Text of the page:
By Olga Agafanova
A story I heard on the radio the other day made me think about how many people have resigned themselves to muddling through life, some at a surprisingly young age.
I remembered meeting this stereotypically awkward programmer who shied away from nearly everything, unwilling or unable to change his habits, not taking the risk of inviting someone into his world. His colleagues considered him to be very good at his job and very bad at living.
He made me wonder how things would play out for a guy like him in a setting other than a Southern suburb: what if he lived in some charming small European town, where old men while away the evenings playing checkers and couples stroll through generous public parks? Would he feel more at ease in another society where people are forced to interact with each other simply because there are more of them living together per square mile? Would Tokyo with its thirty-seven million dwellers in tiny apartments be too much but the island of Cozumel in Mexico, with a mere 100, 000 people living in tropical paradise, could be just right?
Or, perhaps it really is all in one’s head and the measure of success is to what extent we can squeeze the best of out what we get handed by fate. The rule ought to be that you’re better off taking a stab at something than not. Every day does not have to resemble an issue of National Geographic: it can be as simple as finally auditioning for that community theater troupe or joining a writing group such as the SCWW Columbia II. Some people are very physical and they express themselves by doing physical things. That’s not my life but I do admire those who have the inner drive to climb mountains and run triathlons.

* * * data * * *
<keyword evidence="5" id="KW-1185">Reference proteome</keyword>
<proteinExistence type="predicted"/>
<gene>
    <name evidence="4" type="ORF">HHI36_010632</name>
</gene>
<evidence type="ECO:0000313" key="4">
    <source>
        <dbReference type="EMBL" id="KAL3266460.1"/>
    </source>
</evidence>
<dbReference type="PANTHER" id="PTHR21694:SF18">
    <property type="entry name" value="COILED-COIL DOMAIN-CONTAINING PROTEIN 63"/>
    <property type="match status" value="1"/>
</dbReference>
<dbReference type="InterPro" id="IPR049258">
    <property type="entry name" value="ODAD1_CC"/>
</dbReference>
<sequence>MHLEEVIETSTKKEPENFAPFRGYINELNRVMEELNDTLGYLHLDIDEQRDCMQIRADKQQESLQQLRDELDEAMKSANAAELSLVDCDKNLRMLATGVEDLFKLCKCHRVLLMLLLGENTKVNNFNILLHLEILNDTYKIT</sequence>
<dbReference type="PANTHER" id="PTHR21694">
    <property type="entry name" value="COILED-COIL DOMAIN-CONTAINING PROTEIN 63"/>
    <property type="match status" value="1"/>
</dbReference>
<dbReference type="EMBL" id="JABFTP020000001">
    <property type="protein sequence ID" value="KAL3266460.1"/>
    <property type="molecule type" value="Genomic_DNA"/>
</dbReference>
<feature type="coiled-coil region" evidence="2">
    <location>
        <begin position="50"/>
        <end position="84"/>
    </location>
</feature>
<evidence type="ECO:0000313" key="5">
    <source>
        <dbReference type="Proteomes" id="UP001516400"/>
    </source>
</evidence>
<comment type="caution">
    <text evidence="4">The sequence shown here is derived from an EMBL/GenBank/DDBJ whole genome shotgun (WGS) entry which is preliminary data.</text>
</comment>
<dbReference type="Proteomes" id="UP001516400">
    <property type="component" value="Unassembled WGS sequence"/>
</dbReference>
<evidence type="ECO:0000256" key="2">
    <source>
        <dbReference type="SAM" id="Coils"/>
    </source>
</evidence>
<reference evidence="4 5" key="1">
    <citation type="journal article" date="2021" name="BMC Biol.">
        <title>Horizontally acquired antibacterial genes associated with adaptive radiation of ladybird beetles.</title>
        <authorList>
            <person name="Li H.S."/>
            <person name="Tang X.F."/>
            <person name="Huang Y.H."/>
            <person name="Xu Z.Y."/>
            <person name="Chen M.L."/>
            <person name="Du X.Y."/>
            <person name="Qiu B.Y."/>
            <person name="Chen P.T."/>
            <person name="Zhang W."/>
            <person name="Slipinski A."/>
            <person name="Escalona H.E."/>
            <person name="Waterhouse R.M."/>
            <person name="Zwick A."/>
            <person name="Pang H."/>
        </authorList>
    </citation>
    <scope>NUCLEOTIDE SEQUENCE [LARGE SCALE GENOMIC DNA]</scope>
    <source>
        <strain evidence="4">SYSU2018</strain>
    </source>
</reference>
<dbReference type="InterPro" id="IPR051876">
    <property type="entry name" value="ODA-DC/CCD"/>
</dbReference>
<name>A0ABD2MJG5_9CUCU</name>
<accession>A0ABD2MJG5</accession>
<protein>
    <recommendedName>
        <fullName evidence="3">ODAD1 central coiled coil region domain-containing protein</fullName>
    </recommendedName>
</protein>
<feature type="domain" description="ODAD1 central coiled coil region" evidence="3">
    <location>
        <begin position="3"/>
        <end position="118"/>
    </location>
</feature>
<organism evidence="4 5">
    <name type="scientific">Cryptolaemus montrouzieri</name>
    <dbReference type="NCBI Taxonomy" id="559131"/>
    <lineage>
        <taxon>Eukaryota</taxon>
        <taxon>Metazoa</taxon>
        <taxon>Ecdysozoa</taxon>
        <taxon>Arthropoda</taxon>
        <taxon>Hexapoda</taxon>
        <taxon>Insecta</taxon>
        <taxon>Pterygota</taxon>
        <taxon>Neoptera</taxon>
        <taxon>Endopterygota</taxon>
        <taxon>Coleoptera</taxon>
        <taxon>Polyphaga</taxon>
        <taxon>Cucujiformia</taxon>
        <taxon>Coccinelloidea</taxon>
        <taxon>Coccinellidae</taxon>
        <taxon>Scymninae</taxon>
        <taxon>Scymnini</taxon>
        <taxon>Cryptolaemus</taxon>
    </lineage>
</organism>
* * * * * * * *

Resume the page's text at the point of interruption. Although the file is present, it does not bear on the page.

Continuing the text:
Life is rarely spontaneously delightful: we have to make an effort to experience it, instead of just sleepwalking, stumbling from one decade into the next, until one day the end is near and the regrets kick in.
Another memory comes to mind: once, I observed this unhappy woman in a checkout lane. Her kid was nagging her, the supermarket was crowded and noisy – all mundane things -- but there was something about the expression on the woman’s face that caught my eye. She was not just tired or annoyed, she was defeated, not by an insignificant interaction with the cashier but by life itself. Her eyes did not shine or twinkle: they were dull and dark, all joy having gone out of them a long time ago. The woman clearly was not looking forward to the next day or the next thirty years.
That, to me, is the life that is absolutely worth avoiding. So let us keep on writing and keep on trying to have an abundant, purposeful life.